Back to Index Additional Alinco Information
Compiled by Mike Morris WA6ILQ
Maintained by Robert Meister WA1MIK

The DR135TE, DR-235T and DR-435TE radios are popular with the IRLP folks as they are inexpensive. Unfortunately the internal CTCSS decoder has very poor performance. I mean it is really bad - it's slow to open and can take from 1/2 second to as long as four seconds (!) to close.

Glen Roe WA6MHA uses one as a point-to-point link from an IRLP node to the local repeater. He ended up disabling the internal decoder and adding a TS 64 Decoder. He documented the procedure here (a local copy), or you can go to for the original writeup (offsite link).

Microphone Jack Pinout
Many Alinco radios use a round 8 pin mic jack with 7 pins around the outside and one in the middle. Click here for a photo. There are tiny numbers molded into the plastic on the plug and jack. Several Alinco and Kenwood radios use this pinout:
1Mic audio
3Down button
4Up button
5+5VDC out (for DTMF encoder, keypad backlight, or both)
6Audio output (paralleled with the speaker jack)
7Mic audio ground (the shield of pin 1)
8Ground for PTT, up and down buttons, speaker audio and 5vDC
  Many radios that use the 8-pin modular mic jack ("RJ-45" style) use this pinout: With the locking tab down, and looking into the connector or at the back of the plug the pins are numbered from left to right.
1+8v DC out (max is 10mA)
2CLO (data out for PC programming)
4PTT (input port for transmitter control. DTMF sent on this pin will control the radio.)
5Mic audio GND
6Mic audio
7GND for PTT
8CLI (data in for PC programming)

"Data" Jack Pinout
Many Alinco radios have a DE-9 connector on the back of the radio. When the EJ-41/U optional TNC board (for the DR-135, DR-235, DR-435, or DR06 radios) is not installed the ribbon cable from the connector is plugged into the control board and audio, COR and PTT signals appear on the pins as per the left side pinout below for connection to an external TNC. When the EJ-41U board is installed the ribbon cable is moved to that board and the pinout changes to the right hand list below. The EJ-41/U instruction manual is here and a photo is here. Note that the EJ-41/U designed to fill the basic packet communication functions, such as keyboard operations and APRS. For more elaborate operations requiring KISS mode, digipeater mailbox functions or node operations, do not use the EJ-41/U, instead use an external TNC like a KPC, an AEA, etc.
Without EJ-41/U optional TNC board
1COR signal, open collector, active low. Use a 10K resisitor from this pin to pin 8 as a pull-up resistor.
2Receiver audio output. The audio on this pin is not de-emphasized. Used for 9600 baud packet data.
3Transmitter audio input. The audio on this pin is not pre-emphasized. Used for 9600 baud packet data.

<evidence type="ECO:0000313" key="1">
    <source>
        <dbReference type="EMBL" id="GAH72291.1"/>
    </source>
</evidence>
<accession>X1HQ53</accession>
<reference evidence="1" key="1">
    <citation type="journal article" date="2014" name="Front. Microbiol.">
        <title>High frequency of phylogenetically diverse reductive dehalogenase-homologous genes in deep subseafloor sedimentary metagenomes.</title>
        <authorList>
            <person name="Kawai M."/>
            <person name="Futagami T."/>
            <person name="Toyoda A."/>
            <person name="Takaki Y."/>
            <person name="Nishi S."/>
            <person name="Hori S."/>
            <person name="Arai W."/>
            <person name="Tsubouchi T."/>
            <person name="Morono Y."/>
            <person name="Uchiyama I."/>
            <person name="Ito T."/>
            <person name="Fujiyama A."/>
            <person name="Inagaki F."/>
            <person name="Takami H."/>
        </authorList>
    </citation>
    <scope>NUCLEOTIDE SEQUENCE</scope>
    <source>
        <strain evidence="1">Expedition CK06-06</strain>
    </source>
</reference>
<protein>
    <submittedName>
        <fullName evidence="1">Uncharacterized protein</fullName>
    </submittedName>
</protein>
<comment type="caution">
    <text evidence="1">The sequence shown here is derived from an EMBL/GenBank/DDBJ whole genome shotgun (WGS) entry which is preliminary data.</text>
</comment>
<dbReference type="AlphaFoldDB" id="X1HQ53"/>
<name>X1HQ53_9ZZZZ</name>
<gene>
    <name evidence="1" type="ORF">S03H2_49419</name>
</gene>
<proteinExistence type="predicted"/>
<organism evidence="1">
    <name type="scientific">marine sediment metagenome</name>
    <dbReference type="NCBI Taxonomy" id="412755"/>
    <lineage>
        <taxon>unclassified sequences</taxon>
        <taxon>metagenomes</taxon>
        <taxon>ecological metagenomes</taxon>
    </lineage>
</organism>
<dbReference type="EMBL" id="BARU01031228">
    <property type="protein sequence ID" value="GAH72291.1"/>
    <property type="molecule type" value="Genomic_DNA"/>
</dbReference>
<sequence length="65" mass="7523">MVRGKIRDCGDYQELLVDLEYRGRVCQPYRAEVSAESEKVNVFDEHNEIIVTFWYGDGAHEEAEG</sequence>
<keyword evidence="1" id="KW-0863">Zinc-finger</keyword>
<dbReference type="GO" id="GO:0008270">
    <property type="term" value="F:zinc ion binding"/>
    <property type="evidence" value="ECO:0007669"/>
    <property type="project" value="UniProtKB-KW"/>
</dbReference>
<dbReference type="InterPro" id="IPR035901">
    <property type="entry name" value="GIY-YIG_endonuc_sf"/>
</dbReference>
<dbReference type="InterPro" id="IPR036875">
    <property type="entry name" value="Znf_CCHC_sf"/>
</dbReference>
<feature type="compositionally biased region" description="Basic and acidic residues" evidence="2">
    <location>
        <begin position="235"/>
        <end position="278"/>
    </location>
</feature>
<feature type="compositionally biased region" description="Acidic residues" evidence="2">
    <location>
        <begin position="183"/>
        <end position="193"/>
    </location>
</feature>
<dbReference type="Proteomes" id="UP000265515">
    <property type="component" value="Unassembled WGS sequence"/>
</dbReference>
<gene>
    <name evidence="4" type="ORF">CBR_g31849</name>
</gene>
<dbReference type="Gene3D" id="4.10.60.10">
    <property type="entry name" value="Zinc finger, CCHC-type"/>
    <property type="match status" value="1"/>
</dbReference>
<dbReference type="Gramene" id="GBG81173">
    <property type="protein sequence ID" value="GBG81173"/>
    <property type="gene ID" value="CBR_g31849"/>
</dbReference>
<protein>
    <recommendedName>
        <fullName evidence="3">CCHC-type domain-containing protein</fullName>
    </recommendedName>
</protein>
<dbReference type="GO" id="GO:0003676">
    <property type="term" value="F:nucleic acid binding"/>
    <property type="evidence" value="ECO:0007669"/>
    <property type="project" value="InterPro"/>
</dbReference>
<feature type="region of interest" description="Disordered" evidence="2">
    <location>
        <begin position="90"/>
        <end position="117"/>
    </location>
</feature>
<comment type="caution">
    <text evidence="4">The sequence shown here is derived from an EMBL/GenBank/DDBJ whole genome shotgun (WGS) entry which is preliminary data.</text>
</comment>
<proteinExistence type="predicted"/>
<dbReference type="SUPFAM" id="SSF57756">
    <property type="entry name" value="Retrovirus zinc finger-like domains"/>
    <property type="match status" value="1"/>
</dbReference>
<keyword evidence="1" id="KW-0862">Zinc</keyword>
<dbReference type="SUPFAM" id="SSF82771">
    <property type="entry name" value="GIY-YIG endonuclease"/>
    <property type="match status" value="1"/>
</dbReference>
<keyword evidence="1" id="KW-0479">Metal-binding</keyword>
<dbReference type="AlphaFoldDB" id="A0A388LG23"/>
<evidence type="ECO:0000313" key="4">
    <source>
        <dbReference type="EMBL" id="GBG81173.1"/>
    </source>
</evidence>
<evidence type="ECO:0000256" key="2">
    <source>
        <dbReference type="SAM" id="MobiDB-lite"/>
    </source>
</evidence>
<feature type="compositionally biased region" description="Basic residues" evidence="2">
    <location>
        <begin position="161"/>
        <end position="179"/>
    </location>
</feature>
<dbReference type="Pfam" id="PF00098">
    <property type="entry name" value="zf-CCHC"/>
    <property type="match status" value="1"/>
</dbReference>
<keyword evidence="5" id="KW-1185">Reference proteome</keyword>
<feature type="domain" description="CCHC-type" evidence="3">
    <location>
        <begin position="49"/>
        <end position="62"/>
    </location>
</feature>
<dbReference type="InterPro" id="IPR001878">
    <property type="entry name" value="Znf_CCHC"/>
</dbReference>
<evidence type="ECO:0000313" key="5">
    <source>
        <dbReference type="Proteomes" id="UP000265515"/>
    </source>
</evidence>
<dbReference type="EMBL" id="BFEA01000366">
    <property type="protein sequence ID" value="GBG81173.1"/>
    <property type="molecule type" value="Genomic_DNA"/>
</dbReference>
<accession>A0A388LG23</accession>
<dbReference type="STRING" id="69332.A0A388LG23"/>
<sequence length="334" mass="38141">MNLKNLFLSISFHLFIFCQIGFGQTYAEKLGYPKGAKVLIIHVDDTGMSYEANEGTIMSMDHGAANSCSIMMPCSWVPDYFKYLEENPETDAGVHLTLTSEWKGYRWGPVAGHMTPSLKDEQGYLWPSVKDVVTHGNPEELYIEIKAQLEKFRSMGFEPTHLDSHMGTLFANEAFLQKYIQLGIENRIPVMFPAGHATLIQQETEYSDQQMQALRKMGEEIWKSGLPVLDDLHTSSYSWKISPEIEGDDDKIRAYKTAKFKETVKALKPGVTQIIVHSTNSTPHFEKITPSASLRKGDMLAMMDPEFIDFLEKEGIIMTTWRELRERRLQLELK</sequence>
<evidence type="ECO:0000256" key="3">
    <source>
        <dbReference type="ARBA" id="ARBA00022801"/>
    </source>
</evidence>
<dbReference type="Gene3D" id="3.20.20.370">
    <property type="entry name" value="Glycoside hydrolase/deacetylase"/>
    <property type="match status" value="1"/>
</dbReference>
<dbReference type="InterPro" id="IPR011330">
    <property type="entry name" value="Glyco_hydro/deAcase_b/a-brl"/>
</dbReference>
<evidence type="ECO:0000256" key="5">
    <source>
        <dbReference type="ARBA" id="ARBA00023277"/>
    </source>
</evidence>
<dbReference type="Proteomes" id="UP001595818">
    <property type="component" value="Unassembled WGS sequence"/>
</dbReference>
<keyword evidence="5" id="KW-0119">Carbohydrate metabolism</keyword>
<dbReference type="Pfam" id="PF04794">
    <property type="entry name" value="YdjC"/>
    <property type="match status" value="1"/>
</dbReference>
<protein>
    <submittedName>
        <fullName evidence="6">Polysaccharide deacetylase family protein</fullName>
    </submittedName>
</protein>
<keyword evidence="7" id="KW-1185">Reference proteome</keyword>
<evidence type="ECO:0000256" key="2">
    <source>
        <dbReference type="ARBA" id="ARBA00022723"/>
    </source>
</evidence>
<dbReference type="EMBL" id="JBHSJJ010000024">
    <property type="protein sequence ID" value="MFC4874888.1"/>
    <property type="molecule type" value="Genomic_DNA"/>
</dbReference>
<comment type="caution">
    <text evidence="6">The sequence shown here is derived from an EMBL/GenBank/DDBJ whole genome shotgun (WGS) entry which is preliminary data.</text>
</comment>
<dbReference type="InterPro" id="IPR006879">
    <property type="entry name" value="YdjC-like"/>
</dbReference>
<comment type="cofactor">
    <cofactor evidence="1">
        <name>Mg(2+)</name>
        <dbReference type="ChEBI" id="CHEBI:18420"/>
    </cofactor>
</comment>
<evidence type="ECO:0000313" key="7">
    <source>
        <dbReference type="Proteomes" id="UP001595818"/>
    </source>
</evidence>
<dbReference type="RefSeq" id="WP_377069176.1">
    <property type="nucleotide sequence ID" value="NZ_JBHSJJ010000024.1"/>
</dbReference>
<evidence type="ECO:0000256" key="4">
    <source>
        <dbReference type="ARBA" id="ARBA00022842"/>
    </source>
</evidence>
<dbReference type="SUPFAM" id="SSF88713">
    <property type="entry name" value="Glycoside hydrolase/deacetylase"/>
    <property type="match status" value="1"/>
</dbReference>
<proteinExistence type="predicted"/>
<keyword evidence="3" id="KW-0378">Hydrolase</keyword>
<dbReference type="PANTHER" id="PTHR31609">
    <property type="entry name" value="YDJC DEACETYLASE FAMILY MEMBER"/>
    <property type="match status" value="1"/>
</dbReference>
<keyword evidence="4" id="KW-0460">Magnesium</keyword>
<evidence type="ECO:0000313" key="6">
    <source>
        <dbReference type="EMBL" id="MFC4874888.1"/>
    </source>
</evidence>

4Receiver audio output. The audio on this pin is de-emphasized. Used for 1200 baud packet.
6No connection
7PTT input
8+5vDC out, max current is 50 mA.
9Transmitter audio input. The audio on this pin is pre-emphasized. Used for 1200 baud packet.
With EJ-41/U optional TNC board
1Leave unused
2Serial data in from computer
3Serial data out to computer
4Leave unused
6Leave unused
7Leave unused
8Leave unused
9Leave unused

Heavily Biased Personal Opinion:

I do not recommend Alinco mobiles for use as a point-to-point link radio or as a repeater transmit radio. Buy a used YaeComWood or even a Motorola GM300 - but watch the duty cycle. Why? For one, the CTCSS decoder in the Alinco is slow to decode and does not release properly. Adding an outside decoder (like a Communications Specialists TS-64) fixes that but why should the customer have to buy another piece of hardware to patch Alinco's bad design?
Alinco should fix their design - or copy the one in the cheapest Yaesu, Kenwood or Icom - any of those does a better job. It's not a difficult design, even my old Motrac did it better, and it was built in 1962, 50 years ago.

Secondly, the Alincos seem to work when new, but you have to leave them in carrier squelch. Plus, over time I have had nothing but trouble. I was helping a gentleman that was putting up a 2m repeater on a extreme budget. It took an original and three replacement radios over 17 months at one location before we got something that lasted - and no, we were not abusing the duty cycle, nor was the operational temperature out of spec (how do you abuse the duty cycle on a UHF control receiver?)
As a carrier squelch mobile, or as a packet radio, they are great... especially as a "first radio" for a new ham.

Contact Information:

The author can be contacted at: his-callsign // at // repeater-builder // dot // com.

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